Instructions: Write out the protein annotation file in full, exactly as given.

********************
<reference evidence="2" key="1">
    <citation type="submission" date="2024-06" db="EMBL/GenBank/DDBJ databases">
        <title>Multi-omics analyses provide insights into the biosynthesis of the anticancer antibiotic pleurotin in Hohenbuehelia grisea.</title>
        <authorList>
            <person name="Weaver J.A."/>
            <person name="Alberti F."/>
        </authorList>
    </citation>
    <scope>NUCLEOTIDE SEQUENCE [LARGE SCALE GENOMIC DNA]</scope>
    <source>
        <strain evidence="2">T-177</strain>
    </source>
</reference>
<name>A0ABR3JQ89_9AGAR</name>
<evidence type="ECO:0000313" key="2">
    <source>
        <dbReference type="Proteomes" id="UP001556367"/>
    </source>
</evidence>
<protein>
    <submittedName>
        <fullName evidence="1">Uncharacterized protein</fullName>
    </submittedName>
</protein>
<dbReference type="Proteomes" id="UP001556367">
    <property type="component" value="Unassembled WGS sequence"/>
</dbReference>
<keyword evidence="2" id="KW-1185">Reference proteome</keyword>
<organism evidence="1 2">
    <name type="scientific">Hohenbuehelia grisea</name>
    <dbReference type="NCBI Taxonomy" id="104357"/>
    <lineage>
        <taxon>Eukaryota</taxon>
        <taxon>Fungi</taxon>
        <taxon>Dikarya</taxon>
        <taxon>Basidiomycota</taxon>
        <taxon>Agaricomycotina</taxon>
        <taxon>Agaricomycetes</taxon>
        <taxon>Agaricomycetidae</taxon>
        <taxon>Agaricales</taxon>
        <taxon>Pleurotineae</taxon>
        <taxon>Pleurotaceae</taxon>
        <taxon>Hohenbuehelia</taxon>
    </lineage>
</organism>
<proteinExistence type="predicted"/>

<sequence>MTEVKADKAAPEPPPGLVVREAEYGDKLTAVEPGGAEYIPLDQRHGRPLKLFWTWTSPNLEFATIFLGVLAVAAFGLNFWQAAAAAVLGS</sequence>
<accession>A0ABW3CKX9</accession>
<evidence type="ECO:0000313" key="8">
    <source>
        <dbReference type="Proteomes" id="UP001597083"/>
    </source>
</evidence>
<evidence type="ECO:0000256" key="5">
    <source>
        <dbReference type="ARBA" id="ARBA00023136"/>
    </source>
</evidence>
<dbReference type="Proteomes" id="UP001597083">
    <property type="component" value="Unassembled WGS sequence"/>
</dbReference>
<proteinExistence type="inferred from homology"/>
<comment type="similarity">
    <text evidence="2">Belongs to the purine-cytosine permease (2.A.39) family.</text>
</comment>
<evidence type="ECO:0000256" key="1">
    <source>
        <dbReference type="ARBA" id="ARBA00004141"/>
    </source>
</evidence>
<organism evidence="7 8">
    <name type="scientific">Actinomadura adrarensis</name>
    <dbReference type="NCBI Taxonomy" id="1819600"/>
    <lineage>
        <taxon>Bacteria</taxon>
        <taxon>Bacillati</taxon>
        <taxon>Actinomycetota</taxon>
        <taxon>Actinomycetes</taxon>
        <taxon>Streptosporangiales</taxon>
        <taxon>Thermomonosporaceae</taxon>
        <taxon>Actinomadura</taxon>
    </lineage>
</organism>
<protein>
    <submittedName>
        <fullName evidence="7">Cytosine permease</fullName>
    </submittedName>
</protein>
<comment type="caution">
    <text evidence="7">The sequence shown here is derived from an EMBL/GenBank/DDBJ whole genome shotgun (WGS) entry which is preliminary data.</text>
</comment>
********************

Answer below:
<reference evidence="2" key="1">
    <citation type="submission" date="2024-06" db="EMBL/GenBank/DDBJ databases">
        <title>Multi-omics analyses provide insights into the biosynthesis of the anticancer antibiotic pleurotin in Hohenbuehelia grisea.</title>
        <authorList>
            <person name="Weaver J.A."/>
            <person name="Alberti F."/>
        </authorList>
    </citation>
    <scope>NUCLEOTIDE SEQUENCE [LARGE SCALE GENOMIC DNA]</scope>
    <source>
        <strain evidence="2">T-177</strain>
    </source>
</reference>
<name>A0ABR3JQ89_9AGAR</name>
<evidence type="ECO:0000313" key="2">
    <source>
        <dbReference type="Proteomes" id="UP001556367"/>
    </source>
</evidence>
<protein>
    <submittedName>
        <fullName evidence="1">Uncharacterized protein</fullName>
    </submittedName>
</protein>
<dbReference type="Proteomes" id="UP001556367">
    <property type="component" value="Unassembled WGS sequence"/>
</dbReference>
<keyword evidence="2" id="KW-1185">Reference proteome</keyword>
<organism evidence="1 2">
    <name type="scientific">Hohenbuehelia grisea</name>
    <dbReference type="NCBI Taxonomy" id="104357"/>
    <lineage>
        <taxon>Eukaryota</taxon>
        <taxon>Fungi</taxon>
        <taxon>Dikarya</taxon>
        <taxon>Basidiomycota</taxon>
        <taxon>Agaricomycotina</taxon>
        <taxon>Agaricomycetes</taxon>
        <taxon>Agaricomycetidae</taxon>
        <taxon>Agaricales</taxon>
        <taxon>Pleurotineae</taxon>
        <taxon>Pleurotaceae</taxon>
        <taxon>Hohenbuehelia</taxon>
    </lineage>
</organism>
<proteinExistence type="predicted"/>

<sequence>MTEVKADKAAPEPPPGLVVREAEYGDKLTAVEPGGAEYIPLDQRHGRPLKLFWTWTSPNLEFATIFLGVLAVAAFGLNFWQAAAAAVLGS</sequence>
<accession>A0ABW3CKX9</accession>
<evidence type="ECO:0000313" key="8">
    <source>
        <dbReference type="Proteomes" id="UP001597083"/>
    </source>
</evidence>
<evidence type="ECO:0000256" key="5">
    <source>
        <dbReference type="ARBA" id="ARBA00023136"/>
    </source>
</evidence>
<dbReference type="Proteomes" id="UP001597083">
    <property type="component" value="Unassembled WGS sequence"/>
</dbReference>
<proteinExistence type="inferred from homology"/>
<comment type="similarity">
    <text evidence="2">Belongs to the purine-cytosine permease (2.A.39) family.</text>
</comment>
<evidence type="ECO:0000256" key="1">
    <source>
        <dbReference type="ARBA" id="ARBA00004141"/>
    </source>
</evidence>
<organism evidence="7 8">
    <name type="scientific">Actinomadura adrarensis</name>
    <dbReference type="NCBI Taxonomy" id="1819600"/>
    <lineage>
        <taxon>Bacteria</taxon>
        <taxon>Bacillati</taxon>
        <taxon>Actinomycetota</taxon>
        <taxon>Actinomycetes</taxon>
        <taxon>Streptosporangiales</taxon>
        <taxon>Thermomonosporaceae</taxon>
        <taxon>Actinomadura</taxon>
    </lineage>
</organism>
<protein>
    <submittedName>
        <fullName evidence="7">Cytosine permease</fullName>
    </submittedName>
</protein>
<comment type="caution">
    <text evidence="7">The sequence shown here is derived from an EMBL/GenBank/DDBJ whole genome shotgun (WGS) entry which is preliminary data.</text>
</comment>